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TC Electronic RH450/RS210 Bass Rig Review


Download Example 1
First cut is with amp set flat, no compression. Second cut uses compression plus boosted bass and treble. Third cut uses TubeTone distortion.
Recorded with a 1981 G&L L-1000 into the TC Electronic RH450 then the TC Electronic RS210. Cab is mic’d on the top speaker that contains the horn. Run into GarageBand via Blue Icicle.
In the past few years, lots of well-known bass amp makers have been putting out sub-10- pound heads that pack a punch: Eden, Genz- Benz, MarkBass, Euphonic Audio, Acoustic Image, Gallien-Krueger—the list goes on. If yet another mini-powerhouse amp wants to find a spot in this niche, the manufacturer better make sure it stands out.

With the RH450 bass amp, TC Electronic—a Danish company long known for quality guitar effects and studio gear—has succeeded in that mission. To do so, the RH450 packs just about everything a working bassist could want into an 8.8 pound, 450-watt head. And it’s surprisingly easy to use, too.

Adding to that, TC Electronic has come up with a pair of cabs—a 2x10 and a 2x12—that are easy to manage and put out plenty of sound… a total package. In case you’re wondering, yes, this is the same rig that was originally introduced as the RebelHead and RebelStack. Right before introduction, TC Electronic learned there were US trademark problems and had to drop that moniker (I prefer model numbers over names anyhow!).

So What’s the Diff?
TC Electronic bills this rig as “bass amp 2.0,” suggesting a new take on what a bass amp is all about. In a lot of ways, I’d have to agree— they’ve come up with a new way of packaging familiar tools, and they’ve made those tools work more easily and sound better than most I’ve run across. And while most of these little, new-generation amps shoot for sonic transparency, the RH450 takes the spirit of a tube amp and recreates that sound and feel via lightweight solid-state design in both the preamp and the Class D power amp sections.

What’s included in the RH450 head? Four bands of EQ, a tweakable compressor, a tube amp emulator, a tuner, a headphone amp, a direct out and three user-defined presets. Those are the big things. Standard stuff, but each with a twist that takes it to the uncommon. And it all seems to be high quality, durable and without noticeable quirks. Frankly, when an amp maker tries to do something different, there’s a risk that it’ll flop. Settings might not be intuitive, a built-in effect might sound hokey, or a knob can look ready to break right out of the box. I ran the RH450 and a pair of RS210 cabs through all of their paces and couldn’t find anything that would disappoint even a picky gearhead like me.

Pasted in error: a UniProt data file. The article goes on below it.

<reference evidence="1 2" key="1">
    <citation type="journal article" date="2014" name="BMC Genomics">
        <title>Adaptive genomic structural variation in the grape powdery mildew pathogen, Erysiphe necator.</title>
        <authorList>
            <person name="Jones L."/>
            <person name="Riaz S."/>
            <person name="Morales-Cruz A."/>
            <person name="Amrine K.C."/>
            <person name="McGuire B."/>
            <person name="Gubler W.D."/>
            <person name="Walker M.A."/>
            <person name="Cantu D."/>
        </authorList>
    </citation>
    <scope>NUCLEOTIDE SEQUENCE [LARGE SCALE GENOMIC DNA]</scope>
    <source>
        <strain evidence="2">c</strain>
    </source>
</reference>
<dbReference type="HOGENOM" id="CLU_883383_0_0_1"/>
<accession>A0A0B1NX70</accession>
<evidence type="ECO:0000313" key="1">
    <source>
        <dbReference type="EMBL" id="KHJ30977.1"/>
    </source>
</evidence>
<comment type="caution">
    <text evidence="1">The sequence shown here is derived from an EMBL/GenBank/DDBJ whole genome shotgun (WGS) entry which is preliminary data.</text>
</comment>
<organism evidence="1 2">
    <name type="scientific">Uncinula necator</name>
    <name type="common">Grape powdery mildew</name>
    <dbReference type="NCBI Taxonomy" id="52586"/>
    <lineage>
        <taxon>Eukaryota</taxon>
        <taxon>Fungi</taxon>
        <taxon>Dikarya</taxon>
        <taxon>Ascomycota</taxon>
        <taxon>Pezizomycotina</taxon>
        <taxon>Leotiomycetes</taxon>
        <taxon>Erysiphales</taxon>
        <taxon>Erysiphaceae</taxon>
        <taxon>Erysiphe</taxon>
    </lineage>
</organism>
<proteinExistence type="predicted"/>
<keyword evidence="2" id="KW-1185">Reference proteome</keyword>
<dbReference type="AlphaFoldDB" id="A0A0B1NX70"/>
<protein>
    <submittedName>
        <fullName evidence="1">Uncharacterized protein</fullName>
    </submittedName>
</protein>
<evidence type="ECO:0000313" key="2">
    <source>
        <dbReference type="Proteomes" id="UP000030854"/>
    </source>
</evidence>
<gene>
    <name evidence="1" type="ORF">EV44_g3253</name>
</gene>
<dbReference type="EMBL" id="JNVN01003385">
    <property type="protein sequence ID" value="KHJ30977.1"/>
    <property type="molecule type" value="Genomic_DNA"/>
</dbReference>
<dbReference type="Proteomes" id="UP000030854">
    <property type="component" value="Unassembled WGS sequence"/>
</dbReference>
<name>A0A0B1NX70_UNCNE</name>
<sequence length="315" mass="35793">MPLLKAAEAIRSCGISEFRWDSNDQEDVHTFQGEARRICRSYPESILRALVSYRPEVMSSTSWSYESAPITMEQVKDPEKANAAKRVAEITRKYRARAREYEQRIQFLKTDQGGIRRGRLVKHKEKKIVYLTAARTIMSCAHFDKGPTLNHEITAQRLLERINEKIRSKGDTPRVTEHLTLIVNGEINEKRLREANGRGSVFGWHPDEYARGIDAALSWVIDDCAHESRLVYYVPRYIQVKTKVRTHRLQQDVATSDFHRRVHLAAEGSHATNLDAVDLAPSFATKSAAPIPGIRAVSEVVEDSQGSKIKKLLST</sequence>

Getting Started
I want to tell you that I set things up, plugged in my bass and it roared—but that would be getting ahead of myself. Let me tell you about the cabs first. At 38 lbs each (44 for their RS212 cab), these are relatively easy to haul around by the sturdy metal handles on each side. Rather than the common “rat fur” carpeting, these plywood cabs are coated with a skidproof substance like you might find on an outdoor stairway. The heavy gauge metal grilles are recessed and should withstand a lot of use while doing their job effectively. I thought the covering was a little rough on my hands, but it’s a functional design choice because TC Electronic recommends stacking their cabs twohigh on ends, but doesn’t use the usual locking plastic corners. The speakers in these cabs are, like many bass cabs these days, designed by Eminence for TC Electronic. The cabs themselves have a “Made in Malaysia” sticker on the crossover plate (the amp is tagged “Made in Thailand”).

To keep these rear-ported cabs more compact, a tweeter is located behind the top of the two woofers in each cab. And yes, the tweeter has a fully adjustable level control, not just an on/ off switch. By stacking the cabs on end, you get the focus of a line array setup while also bringing part of the stack up closer to your ears than is possible with the usual 4x10-on-thefloor setup. And it really works. With the vertical stack, I heard a clean, focused sound with a smooth middle and tight bottom. Stacking them like a 4x10 cab provided more bottom but less focus. If you’re on a wobbly, bouncy stage, I’d use a conventional arrangement so that the tower of cabs doesn’t come tumbling down. But with a decent stage, I’d say go for it! Everything lines up really neatly, and the head fits atop with grace and style.